Forest Science and Health

The Healthy Thinning of Connecticut Forests

Walk a few hundred yards into the woods in Durham, Connecticut, and you'll see something that looks like it's out of "Mad Max" -- large trucks, with big wheels, and giant robotic arms, grabbing trees and slicing them down. But this controlled chaos is a calculated timber harvest, with the long-term goal of creating a more resilient forest.

"People generally don't appreciate the way it looks right now," said Lindsay Suhr, with the Connecticut Forest and Parks Association. "In a few years it will look very different, so they might have a different appreciation."

NASF Releases 2016 Annual Report

The National Association of State Foresters (NASF) unveiled the 2015-16 NASF annual report today at its meeting in Savannah, Georgia.

From city streets to remote mountainsides, trees connect a forested ecosystem that connects with people in countless ways. This is the essence of NASF's work, and the association is pleased to share recent accomplishments through this publication.

State and Private Forestry Report Highlights Accomplishments and Emerging Trends in Forestry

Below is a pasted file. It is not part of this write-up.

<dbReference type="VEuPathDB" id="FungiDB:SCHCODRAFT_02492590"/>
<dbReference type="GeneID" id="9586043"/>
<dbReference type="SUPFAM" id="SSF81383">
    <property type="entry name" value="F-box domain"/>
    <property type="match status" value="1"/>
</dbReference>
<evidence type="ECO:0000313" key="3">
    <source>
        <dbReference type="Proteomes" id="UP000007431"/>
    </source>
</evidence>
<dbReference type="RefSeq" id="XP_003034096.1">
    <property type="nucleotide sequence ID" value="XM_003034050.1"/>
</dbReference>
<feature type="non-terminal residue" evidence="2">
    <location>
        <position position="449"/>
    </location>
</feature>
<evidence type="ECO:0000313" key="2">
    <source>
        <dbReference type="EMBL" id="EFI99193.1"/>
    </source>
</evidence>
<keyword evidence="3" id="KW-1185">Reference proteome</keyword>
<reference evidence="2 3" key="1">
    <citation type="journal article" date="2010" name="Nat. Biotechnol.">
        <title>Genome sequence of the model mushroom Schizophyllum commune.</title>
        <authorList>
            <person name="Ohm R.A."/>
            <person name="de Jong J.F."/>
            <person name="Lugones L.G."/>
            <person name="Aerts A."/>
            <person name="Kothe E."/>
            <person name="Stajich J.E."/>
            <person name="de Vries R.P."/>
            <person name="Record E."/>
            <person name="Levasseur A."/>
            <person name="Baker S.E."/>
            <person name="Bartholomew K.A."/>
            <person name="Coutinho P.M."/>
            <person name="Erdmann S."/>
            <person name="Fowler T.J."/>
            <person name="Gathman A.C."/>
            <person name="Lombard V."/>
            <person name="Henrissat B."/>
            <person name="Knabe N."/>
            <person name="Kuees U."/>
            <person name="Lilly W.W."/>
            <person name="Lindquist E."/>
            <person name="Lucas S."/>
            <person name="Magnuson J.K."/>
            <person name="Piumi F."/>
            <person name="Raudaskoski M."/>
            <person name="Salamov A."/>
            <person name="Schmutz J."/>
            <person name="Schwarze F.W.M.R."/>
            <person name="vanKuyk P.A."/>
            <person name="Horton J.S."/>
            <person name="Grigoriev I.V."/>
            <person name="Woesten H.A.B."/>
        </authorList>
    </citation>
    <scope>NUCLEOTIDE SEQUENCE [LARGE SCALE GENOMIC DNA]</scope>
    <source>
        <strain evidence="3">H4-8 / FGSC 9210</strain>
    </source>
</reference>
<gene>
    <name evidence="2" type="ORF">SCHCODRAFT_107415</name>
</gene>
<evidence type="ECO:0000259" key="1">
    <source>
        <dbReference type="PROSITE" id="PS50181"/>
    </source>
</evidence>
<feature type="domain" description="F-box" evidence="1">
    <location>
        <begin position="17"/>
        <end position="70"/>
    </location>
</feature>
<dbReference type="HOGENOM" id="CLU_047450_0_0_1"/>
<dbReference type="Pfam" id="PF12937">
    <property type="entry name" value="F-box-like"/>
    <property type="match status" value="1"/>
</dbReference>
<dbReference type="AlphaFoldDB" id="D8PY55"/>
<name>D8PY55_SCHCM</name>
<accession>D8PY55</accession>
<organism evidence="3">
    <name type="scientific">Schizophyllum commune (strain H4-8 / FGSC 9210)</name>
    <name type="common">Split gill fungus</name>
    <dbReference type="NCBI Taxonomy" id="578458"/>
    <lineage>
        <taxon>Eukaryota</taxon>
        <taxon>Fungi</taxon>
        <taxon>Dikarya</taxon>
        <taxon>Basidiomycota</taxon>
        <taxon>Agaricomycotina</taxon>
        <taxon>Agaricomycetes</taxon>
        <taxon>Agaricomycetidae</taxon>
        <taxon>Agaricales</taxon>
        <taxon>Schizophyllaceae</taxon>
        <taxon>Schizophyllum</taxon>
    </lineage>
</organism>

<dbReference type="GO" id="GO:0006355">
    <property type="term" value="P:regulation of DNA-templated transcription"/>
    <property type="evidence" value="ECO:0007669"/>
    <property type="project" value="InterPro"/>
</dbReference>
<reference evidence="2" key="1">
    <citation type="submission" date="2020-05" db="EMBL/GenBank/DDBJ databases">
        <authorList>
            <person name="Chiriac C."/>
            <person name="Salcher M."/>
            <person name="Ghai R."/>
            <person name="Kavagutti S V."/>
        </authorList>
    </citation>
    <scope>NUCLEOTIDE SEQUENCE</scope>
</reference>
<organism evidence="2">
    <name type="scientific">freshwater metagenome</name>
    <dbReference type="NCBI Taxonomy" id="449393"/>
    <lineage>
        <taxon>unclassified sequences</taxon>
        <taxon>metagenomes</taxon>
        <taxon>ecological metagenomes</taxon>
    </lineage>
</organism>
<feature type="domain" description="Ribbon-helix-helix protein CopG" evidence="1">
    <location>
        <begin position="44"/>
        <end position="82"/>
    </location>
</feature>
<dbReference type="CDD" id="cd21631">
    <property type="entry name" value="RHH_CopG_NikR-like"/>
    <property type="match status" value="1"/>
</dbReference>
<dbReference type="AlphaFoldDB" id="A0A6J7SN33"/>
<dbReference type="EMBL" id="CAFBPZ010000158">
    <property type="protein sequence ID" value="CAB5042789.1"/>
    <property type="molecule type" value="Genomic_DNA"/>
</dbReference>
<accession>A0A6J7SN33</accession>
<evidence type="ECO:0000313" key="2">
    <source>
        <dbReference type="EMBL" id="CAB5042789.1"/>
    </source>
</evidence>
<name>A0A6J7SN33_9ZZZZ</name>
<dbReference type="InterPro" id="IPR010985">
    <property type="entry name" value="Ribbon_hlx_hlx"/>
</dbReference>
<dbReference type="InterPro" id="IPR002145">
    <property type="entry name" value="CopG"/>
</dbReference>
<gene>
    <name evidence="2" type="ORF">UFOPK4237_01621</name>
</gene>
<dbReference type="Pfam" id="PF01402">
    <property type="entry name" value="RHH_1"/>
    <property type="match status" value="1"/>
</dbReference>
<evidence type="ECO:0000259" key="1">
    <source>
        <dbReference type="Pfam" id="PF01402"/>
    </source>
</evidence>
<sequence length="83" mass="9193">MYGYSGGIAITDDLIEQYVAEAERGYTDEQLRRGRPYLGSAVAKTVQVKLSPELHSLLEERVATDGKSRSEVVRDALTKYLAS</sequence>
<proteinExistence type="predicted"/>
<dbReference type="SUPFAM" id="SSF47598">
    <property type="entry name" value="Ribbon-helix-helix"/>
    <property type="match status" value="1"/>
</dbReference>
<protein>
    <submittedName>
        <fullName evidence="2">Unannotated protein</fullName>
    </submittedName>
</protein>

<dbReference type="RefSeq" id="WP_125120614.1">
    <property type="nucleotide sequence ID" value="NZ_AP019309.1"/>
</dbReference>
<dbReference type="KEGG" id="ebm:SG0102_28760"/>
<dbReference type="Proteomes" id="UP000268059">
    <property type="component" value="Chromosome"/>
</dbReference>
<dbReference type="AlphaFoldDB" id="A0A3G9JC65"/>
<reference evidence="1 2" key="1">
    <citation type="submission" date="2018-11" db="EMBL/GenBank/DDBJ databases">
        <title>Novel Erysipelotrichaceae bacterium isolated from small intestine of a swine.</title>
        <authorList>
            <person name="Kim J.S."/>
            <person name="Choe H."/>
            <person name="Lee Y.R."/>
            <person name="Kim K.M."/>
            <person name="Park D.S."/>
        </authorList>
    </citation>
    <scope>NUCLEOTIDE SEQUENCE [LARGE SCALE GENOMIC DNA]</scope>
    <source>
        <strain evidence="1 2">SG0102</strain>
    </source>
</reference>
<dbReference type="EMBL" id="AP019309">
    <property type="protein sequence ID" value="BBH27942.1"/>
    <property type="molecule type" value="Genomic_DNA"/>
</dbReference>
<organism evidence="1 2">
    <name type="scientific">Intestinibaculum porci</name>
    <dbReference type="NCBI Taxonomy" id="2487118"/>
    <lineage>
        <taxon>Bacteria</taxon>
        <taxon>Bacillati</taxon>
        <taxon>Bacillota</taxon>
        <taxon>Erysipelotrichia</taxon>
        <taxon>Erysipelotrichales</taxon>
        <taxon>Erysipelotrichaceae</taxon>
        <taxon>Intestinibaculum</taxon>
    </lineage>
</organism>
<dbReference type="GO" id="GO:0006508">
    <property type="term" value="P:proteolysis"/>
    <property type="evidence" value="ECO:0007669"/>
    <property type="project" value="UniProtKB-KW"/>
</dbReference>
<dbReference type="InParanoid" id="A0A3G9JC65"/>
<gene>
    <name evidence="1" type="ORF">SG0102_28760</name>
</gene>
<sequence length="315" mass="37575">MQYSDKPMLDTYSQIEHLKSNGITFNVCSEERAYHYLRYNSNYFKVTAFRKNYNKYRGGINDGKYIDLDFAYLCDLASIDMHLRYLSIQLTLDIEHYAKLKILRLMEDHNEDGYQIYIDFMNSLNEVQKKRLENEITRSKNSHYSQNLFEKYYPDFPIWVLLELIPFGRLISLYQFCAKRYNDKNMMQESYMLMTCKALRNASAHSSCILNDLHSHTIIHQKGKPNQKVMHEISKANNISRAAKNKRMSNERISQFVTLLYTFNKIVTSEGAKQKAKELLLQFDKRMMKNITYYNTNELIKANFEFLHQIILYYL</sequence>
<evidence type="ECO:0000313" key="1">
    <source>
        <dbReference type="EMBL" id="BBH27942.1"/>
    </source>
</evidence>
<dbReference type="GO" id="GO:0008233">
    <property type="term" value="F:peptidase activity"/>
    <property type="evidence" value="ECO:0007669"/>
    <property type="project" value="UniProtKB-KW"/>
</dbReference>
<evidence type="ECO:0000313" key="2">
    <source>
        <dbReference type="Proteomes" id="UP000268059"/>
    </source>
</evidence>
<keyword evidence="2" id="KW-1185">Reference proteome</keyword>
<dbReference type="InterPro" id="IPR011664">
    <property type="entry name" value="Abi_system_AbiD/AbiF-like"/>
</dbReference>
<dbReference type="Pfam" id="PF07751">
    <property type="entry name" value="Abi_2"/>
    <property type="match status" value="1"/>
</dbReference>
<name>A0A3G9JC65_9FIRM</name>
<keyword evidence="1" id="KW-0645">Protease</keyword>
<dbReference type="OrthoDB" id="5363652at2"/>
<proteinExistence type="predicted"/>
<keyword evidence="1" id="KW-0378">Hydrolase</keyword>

Analysis of Forest Action Plan Five-Year Reviews Illustrates Impacts of Strong Partnerships and Effective Strategic Planning

WASHINGTON (September 7, 2016)—The National Association of State Foresters (NASF) has released the 2016 State and Private Forestry Report which includes success stories and an overview of emerging issues and trends that were recently identified by the state forestry agencies.

California’s Dead Trees Stand Ready to Burn

Like tens of millions of matchsticks, California’s dead trees stand ready to burn. Between severe droughts, a plethora of invasive species, and other problems, trees are at high risk with low defenses. As more trees die, they add fuel to an already growing flame. 

Gov. Jerry Brown of California issued emergency declarations for the Sierra’s central and southern regions last October. Mr. Brown also called for a task force to devise strategies to clear the forests of deadwood. He also sought additional federal funds.

Learn about Emerald Ash Borer in Pennsylvania

Hundreds of thousands of Pennsylvania ash trees have succumbed to emerald ash borer (EAB) infestation, estimates Tim Tomon of the Pennsylvania Bureau of Forestry’s Division of Forest Health. The number of dead ash trees reaches the millions if one considers states like Michigan, where EAB was first discovered in 2002.

Swiss needle cast spreading in Oregon

Douglas firs in the Oregon Coast Range are increasingly suffering from Swiss needle cast. One study estimates that the fungal disease stunts tree growth by about 50 percent, resulting in an annual economic loss of $128 million.

Swiss needle cast is a foliage disease whose symptoms include yellow needles, decreased needle retention, sparse crowns, and reduced diameter and height growth. A fungus infects the firs and disperses spores which plug the needle openings that carry water into and out of the tree.